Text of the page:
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Winters Semester 2021:
PhD (Disaster Studies)


Semester 2nd
Course No. Course Title Type Number of Credits
DR621 Governance, Institutions and Crisis Leadership Optional 3
DR622 Remote Sensing, GIS for Emergency Management Optional 3
DR623 ICT, Early Warning systems and Computational Intelligence Optional 3
DR624 Disaster Economics, Project Management, Emergency Budgeting Optional 3
DR625 Public Health, Epidemics and Emergency Preparedness Optional 3
DR 601 Universe of Disaster Research: Theory, Ethics and Interdisciplinary DRR - 3 credit
DR 602 Risk, Vulnerability and Resilience: Concepts and Understanding - 3 credit
DR 603 Research Methodology for DRR - credit

Direct PhD course in Disaster Studies


An enormous amount of research is needed to fill the gaps created by an age old hazard based focus of disaster management. A social science based approach has been on the margin in disaster research as a result disciplines of science, institutions of capital intensive research and non-participative and political decision making has largely dominated the focus of sustainable ends of nation building through disaster management. The research ends of DMA 2005 can only be achieved through a more intensive analysis of communities, disaster affected regions and city and rural planning for infrastructure growth, management of human and nonhuman lives. An emerging need for science and social science to collaborate and fulfil the need for a more holistic and sustainable development of the country is the need of the hour. As retrofitting and corrections of plans is nearly more counterproductive, disaster planning should focus upon source based planning and development. The research in disaster studies would attempt to achieve these ends.  


Rubric of Courses:
The four rubrics of transdisciplinary social sciences based hazard/disaster studies has been designed around;
  • Anthropology of disasters and resilience systems of communities.
  • Governance and legal framework for disaster management
  • Technology Systems: geospatial, computational intelligence & database systems.
  • Economics of disaster management in the context of development and preparedness.
Eligibility for admission:
Masters in any branch of social sciences and natural sciences, law or a transdisciplinary public policy area. Mid career administrators working in the field of disasters would be encouraged to apply.
Credit Structure of PhD Course (one year/2 semesters):
9 credits (3 credit/course)
Three Core Courses 
9 credits (3 credit/course)
Three  Elective Courses
18 credits
Core Courses (3 credits each)
Unlike the courses offered in the Masters programme, these PhD courses would be increasingly hybrid, transdisciplinary and emphasis would be given to field experience, surveys and problem solving skills.
Electives Second Semester (3 credits each):
  1. Governance, Institutions and Crisis Leadership
  2. Remote Sensing, GIS for Emergency Management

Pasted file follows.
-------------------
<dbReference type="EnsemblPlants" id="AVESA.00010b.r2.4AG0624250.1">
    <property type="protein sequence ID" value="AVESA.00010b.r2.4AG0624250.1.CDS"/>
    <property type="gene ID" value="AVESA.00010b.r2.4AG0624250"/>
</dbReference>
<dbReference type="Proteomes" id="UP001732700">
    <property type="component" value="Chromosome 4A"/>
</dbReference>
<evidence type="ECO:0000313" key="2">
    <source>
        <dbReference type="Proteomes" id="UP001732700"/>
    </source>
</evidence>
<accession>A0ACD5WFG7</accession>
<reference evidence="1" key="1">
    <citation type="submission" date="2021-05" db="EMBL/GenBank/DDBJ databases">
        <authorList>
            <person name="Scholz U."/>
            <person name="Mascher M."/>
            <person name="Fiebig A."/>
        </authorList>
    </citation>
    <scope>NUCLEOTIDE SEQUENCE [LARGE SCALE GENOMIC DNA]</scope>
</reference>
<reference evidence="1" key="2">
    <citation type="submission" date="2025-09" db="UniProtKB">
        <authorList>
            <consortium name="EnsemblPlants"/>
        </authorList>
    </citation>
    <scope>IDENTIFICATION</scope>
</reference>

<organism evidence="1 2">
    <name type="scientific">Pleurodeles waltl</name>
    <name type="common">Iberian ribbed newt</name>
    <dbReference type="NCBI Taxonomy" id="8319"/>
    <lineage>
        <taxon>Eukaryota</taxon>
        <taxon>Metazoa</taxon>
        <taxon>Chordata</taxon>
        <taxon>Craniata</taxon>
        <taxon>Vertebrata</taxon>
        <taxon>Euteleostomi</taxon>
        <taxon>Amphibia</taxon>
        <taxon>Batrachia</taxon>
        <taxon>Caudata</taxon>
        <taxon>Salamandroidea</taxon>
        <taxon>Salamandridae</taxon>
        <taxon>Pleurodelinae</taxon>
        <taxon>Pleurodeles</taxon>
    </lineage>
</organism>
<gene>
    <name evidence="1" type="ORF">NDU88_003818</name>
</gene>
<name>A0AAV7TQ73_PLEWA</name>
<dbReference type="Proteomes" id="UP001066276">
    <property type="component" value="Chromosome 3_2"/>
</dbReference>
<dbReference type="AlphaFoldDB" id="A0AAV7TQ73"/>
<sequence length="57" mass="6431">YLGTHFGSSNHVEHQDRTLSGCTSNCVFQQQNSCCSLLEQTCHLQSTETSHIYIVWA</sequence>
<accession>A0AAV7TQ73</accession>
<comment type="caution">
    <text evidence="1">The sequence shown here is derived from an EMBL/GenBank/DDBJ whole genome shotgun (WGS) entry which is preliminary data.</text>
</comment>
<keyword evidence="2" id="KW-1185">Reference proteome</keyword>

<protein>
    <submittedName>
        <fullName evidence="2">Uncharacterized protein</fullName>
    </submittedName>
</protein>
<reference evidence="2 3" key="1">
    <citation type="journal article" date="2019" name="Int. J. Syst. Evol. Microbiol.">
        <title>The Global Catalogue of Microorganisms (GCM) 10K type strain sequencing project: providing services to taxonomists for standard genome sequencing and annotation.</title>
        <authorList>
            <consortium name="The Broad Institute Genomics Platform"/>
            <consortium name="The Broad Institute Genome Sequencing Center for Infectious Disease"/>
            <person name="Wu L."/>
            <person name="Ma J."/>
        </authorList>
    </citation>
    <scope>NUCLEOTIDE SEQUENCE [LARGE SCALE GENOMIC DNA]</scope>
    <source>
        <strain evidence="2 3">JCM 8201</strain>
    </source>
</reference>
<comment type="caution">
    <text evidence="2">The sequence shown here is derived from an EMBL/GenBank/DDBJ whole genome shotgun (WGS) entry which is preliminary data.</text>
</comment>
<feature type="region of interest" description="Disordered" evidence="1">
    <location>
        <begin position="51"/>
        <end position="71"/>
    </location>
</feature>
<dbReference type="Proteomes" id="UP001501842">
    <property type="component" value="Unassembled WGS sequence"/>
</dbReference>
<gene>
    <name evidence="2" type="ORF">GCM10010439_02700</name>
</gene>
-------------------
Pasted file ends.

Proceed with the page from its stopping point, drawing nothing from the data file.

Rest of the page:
3. ICT, Early Warning systems and Computational Intelligence
  4. Disaster Economics, Project Management, Emergency Budgeting
  5. Public Health, Epidemics and Emergency Preparedness
  6. Role of ICT in Disaster Mitigation , Preparedness and Management

A warm welcome to the modified and updated website of the Centre for East Asian Studies. The East Asian region has been at the forefront of several path-breaking changes since 1970s beginning with the redefining the development architecture with its State-led development model besides emerging as a major region in the global politics and a key hub of the sophisticated technologies. The Centre is one of the thirteen Centres of the School of International Studies, Jawaharlal Nehru University, New Delhi that provides a holistic understanding of the region.

Initially, established as a Centre for Chinese and Japanese Studies, it subsequently grew to include Korean Studies as well. At present there are eight faculty members in the Centre. Several distinguished faculty who have now retired include the late Prof. Gargi Dutt, Prof. P.A.N. Murthy, Prof. G.P. Deshpande, Dr. Nranarayan Das, Prof. R.R. Krishnan and Prof. K.V. Kesavan. Besides, Dr. Madhu Bhalla served at the Centre in Chinese Studies Programme during 1994-2006. In addition, Ms. Kamlesh Jain and Dr. M. M. Kunju served the Centre as the Documentation Officers in Chinese and Japanese Studies respectively.

The academic curriculum covers both modern and contemporary facets of East Asia as each scholar specializes in an area of his/her interest in the region. The integrated course involves two semesters of classes at the M. Phil programme and a dissertation for the M. Phil and a thesis for Ph. D programme respectively. The central objective is to impart an interdisciplinary knowledge and understanding of history, foreign policy, government and politics, society and culture and political economy of the respective areas. Students can explore new and emerging themes such as East Asian regionalism, the evolving East Asian Community, the rise of China, resurgence of Japan and the prospects for reunification of the Korean peninsula. Additionally, the Centre lays great emphasis on the building of language skills. The background of scholars includes mostly from the social science disciplines; History, Political Science, Economics, Sociology, International Relations and language.

Several students of the centre have been recipients of prestigious research fellowships awarded by Japan Foundation, Mombusho (Ministry of Education, Government of Japan), Saburo Okita Memorial Fellowship, Nippon Foundation, Korea Foundation, Nehru Memorial Fellowship, and Fellowship from the Chinese and Taiwanese Governments. Besides, students from Japan receive fellowship from the Indian Council of Cultural Relations.